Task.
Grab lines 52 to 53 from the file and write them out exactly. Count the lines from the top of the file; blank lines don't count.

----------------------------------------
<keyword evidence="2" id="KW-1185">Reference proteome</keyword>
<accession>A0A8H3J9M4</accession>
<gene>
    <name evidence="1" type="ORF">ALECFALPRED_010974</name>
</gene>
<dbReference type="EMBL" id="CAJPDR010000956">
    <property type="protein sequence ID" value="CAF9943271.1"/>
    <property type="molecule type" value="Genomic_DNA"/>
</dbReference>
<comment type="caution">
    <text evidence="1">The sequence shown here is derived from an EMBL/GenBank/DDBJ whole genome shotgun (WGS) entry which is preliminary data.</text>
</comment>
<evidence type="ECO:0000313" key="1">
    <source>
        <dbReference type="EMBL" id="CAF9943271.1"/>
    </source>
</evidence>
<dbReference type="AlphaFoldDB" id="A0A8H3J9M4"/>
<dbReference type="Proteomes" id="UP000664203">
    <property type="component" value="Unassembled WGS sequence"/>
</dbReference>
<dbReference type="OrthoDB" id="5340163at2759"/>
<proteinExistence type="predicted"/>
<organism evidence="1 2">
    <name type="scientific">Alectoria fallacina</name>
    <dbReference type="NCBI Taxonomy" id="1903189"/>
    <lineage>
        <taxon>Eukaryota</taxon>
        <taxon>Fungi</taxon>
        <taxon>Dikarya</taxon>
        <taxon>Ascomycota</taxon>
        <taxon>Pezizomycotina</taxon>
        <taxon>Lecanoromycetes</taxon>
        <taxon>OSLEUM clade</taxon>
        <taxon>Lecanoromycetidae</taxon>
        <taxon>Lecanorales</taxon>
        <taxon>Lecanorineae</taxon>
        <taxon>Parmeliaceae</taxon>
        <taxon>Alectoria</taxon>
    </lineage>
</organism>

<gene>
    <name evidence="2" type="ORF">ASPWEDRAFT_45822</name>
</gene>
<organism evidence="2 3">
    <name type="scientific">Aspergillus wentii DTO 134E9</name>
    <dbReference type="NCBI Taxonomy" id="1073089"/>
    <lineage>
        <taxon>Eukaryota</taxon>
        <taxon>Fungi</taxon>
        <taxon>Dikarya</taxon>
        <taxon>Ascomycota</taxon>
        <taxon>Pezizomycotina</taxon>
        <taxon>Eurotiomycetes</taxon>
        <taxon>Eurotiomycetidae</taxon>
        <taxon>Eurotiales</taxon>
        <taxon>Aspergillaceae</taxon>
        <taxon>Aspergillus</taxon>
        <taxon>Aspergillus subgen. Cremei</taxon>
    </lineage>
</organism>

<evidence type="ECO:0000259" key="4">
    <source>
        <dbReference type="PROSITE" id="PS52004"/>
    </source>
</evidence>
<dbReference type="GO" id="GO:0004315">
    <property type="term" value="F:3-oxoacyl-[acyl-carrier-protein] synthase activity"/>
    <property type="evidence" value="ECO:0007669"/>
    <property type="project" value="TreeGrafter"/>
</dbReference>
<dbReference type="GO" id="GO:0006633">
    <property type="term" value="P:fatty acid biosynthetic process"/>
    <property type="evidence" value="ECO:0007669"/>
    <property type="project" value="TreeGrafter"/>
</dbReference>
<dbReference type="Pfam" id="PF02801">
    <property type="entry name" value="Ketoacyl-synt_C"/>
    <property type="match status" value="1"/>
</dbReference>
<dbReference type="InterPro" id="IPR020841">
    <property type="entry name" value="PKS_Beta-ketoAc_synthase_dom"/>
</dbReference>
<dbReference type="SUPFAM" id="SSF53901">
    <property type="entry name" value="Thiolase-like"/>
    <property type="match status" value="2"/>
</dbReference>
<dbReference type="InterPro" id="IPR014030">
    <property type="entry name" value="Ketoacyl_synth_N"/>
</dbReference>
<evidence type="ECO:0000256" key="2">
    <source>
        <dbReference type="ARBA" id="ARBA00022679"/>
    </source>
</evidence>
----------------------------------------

        <taxon>Ascomycota</taxon>
        <taxon>Pezizomycotina</taxon>